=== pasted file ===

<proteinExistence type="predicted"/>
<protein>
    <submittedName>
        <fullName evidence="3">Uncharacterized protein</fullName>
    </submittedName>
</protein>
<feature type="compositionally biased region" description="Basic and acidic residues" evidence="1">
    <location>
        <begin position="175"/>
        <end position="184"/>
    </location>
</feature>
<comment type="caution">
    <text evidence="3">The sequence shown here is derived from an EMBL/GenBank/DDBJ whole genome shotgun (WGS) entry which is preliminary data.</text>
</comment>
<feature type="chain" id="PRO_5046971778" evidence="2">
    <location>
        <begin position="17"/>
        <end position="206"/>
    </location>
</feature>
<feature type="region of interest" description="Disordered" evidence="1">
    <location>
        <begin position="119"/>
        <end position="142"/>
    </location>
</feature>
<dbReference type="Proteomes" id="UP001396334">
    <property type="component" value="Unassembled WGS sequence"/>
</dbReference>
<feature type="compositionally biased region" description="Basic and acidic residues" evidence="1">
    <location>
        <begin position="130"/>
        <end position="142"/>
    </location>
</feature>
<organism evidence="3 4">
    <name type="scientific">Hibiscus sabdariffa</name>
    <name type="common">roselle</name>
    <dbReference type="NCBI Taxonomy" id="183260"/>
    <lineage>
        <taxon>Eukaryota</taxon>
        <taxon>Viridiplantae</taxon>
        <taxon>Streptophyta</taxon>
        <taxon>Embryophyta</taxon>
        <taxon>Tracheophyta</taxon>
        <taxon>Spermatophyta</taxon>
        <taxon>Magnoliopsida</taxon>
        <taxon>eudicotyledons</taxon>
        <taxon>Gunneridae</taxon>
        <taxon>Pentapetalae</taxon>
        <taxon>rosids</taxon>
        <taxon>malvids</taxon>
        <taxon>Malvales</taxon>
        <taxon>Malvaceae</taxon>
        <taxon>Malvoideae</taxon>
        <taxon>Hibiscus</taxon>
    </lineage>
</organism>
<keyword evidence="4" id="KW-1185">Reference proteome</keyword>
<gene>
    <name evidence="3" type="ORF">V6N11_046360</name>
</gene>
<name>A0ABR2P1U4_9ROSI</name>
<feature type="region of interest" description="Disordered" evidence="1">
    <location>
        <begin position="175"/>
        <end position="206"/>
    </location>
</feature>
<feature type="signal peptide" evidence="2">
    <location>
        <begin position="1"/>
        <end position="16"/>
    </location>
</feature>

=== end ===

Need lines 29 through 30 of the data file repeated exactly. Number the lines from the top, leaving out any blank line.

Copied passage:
    <property type="component" value="Unassembled WGS sequence"/>
</dbReference>